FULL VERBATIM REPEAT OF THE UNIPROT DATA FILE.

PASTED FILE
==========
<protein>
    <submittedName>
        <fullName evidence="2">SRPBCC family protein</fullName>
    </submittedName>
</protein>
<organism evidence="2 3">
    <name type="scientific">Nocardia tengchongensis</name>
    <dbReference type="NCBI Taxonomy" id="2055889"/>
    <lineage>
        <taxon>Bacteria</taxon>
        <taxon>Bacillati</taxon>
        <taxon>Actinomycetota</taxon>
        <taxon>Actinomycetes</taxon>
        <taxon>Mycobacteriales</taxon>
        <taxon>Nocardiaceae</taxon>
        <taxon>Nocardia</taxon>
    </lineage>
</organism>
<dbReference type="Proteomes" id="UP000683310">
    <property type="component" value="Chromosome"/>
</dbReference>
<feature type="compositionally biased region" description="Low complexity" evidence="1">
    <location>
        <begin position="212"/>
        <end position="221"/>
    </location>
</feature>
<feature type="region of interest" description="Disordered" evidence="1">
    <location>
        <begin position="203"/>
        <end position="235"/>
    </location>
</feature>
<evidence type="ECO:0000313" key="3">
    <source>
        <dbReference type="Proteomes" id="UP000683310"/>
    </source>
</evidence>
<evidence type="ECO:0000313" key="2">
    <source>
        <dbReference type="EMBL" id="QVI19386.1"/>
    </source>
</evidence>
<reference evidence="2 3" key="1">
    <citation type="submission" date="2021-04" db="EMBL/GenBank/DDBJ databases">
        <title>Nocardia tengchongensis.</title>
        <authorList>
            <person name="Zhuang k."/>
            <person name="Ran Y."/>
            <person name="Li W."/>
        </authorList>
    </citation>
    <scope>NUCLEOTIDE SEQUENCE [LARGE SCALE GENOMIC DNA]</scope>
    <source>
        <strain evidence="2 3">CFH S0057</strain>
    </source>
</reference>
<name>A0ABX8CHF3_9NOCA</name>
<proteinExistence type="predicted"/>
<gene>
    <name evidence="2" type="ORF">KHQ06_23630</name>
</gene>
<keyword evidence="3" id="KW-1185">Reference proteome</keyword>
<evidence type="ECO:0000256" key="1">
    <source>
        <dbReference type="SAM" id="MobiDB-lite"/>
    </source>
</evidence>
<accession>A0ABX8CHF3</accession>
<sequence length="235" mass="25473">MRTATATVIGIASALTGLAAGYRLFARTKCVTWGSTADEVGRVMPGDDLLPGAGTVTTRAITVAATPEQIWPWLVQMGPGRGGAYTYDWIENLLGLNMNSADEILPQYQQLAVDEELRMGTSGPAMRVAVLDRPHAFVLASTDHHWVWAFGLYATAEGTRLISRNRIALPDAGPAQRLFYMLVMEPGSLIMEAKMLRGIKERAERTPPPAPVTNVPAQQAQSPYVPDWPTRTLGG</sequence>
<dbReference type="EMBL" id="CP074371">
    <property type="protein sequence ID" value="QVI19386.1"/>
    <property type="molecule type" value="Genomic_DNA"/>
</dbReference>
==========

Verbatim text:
<protein>
    <submittedName>
        <fullName evidence="2">SRPBCC family protein</fullName>
    </submittedName>
</protein>
<organism evidence="2 3">
    <name type="scientific">Nocardia tengchongensis</name>
    <dbReference type="NCBI Taxonomy" id="2055889"/>
    <lineage>
        <taxon>Bacteria</taxon>
        <taxon>Bacillati</taxon>
        <taxon>Actinomycetota</taxon>
        <taxon>Actinomycetes</taxon>
        <taxon>Mycobacteriales</taxon>
        <taxon>Nocardiaceae</taxon>
        <taxon>Nocardia</taxon>
    </lineage>
</organism>
<dbReference type="Proteomes" id="UP000683310">
    <property type="component" value="Chromosome"/>
</dbReference>
<feature type="compositionally biased region" description="Low complexity" evidence="1">
    <location>
        <begin position="212"/>
        <end position="221"/>
    </location>
</feature>
<feature type="region of interest" description="Disordered" evidence="1">
    <location>
        <begin position="203"/>
        <end position="235"/>
    </location>
</feature>
<evidence type="ECO:0000313" key="3">
    <source>
        <dbReference type="Proteomes" id="UP000683310"/>
    </source>
</evidence>
<evidence type="ECO:0000313" key="2">
    <source>
        <dbReference type="EMBL" id="QVI19386.1"/>
    </source>
</evidence>
<reference evidence="2 3" key="1">
    <citation type="submission" date="2021-04" db="EMBL/GenBank/DDBJ databases">
        <title>Nocardia tengchongensis.</title>
        <authorList>
            <person name="Zhuang k."/>
            <person name="Ran Y."/>
            <person name="Li W."/>
        </authorList>
    </citation>
    <scope>NUCLEOTIDE SEQUENCE [LARGE SCALE GENOMIC DNA]</scope>
    <source>
        <strain evidence="2 3">CFH S0057</strain>
    </source>
</reference>
<name>A0ABX8CHF3_9NOCA</name>
<proteinExistence type="predicted"/>
<gene>
    <name evidence="2" type="ORF">KHQ06_23630</name>
</gene>
<keyword evidence="3" id="KW-1185">Reference proteome</keyword>
<evidence type="ECO:0000256" key="1">
    <source>
        <dbReference type="SAM" id="MobiDB-lite"/>
    </source>
</evidence>
<accession>A0ABX8CHF3</accession>
<sequence length="235" mass="25473">MRTATATVIGIASALTGLAAGYRLFARTKCVTWGSTADEVGRVMPGDDLLPGAGTVTTRAITVAATPEQIWPWLVQMGPGRGGAYTYDWIENLLGLNMNSADEILPQYQQLAVDEELRMGTSGPAMRVAVLDRPHAFVLASTDHHWVWAFGLYATAEGTRLISRNRIALPDAGPAQRLFYMLVMEPGSLIMEAKMLRGIKERAERTPPPAPVTNVPAQQAQSPYVPDWPTRTLGG</sequence>
<dbReference type="EMBL" id="CP074371">
    <property type="protein sequence ID" value="QVI19386.1"/>
    <property type="molecule type" value="Genomic_DNA"/>
</dbReference>